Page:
The Nobel Peace Prize 1976
Born: 27 January 1944, Belfast, Northern Ireland
Residence at the time of the award: United Kingdom
Role: Founder of the Northern Ireland Peace Movement (later renamed Community of Peace People)
Prize motivation: "for the courageous efforts in founding a movement to put an end to the violent conflict in Northern Ireland."
Betty Williams and Mairead Corrigan received their Nobel Prize one year later, in 1977.
Prize share: 1/2
Catholic and Campaigner for Peace
In August 1976, the Northern Irish secretary Mairead Corrigan's sister lost three children in a shooting incident in Belfast. She was promptly contacted by a witness, Betty Williams, and they agreed to found a peace organization to bring an end to the bitter conflict between Catholics and Protestants in Northern Ireland.
Mairead grew up in a poor family in Belfast. In addition to her office job, she devoted a great deal of time in her youth to charity work in the Catholic organization Legion of Mary. That gave her a good basis on which to develop the nonviolent strategy of the Community of Peace People, which brought together thousands of people in protest marches and confidence-building measures among the grass roots in 1976 and 1977.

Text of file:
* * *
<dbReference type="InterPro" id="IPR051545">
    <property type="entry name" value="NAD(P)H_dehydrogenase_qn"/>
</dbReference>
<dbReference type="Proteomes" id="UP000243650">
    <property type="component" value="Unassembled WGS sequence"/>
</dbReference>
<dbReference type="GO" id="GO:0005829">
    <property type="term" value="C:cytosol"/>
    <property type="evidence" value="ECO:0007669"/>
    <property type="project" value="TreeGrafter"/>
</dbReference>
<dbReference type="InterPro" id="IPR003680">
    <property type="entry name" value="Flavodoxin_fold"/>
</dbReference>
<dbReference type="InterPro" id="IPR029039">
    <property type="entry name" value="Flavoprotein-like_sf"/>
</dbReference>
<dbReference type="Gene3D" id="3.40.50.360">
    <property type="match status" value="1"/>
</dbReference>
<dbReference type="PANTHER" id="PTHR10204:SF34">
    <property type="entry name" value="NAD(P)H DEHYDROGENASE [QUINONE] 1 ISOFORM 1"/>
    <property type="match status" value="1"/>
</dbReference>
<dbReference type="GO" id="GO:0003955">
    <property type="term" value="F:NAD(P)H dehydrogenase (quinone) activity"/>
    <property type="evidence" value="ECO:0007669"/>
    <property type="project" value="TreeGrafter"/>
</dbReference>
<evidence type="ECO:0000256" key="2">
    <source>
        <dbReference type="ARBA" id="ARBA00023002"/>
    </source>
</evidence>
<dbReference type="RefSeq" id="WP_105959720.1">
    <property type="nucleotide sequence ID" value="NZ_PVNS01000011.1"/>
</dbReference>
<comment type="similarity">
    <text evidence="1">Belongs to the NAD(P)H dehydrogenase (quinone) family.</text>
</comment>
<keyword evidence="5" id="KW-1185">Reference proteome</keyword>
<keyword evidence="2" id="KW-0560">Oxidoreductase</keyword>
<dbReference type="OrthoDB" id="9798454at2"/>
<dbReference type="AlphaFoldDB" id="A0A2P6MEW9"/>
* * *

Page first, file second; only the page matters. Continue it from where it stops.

Mairead Corrigan did not give up hope even when the Peace People lost nearly all their support in the late 1970s. She kept up her local peace work with admirable strength.
Their work and discoveries range from the formation of black holes and genetic scissors to efforts to combat hunger and develop new auction formats.
See them all presented here.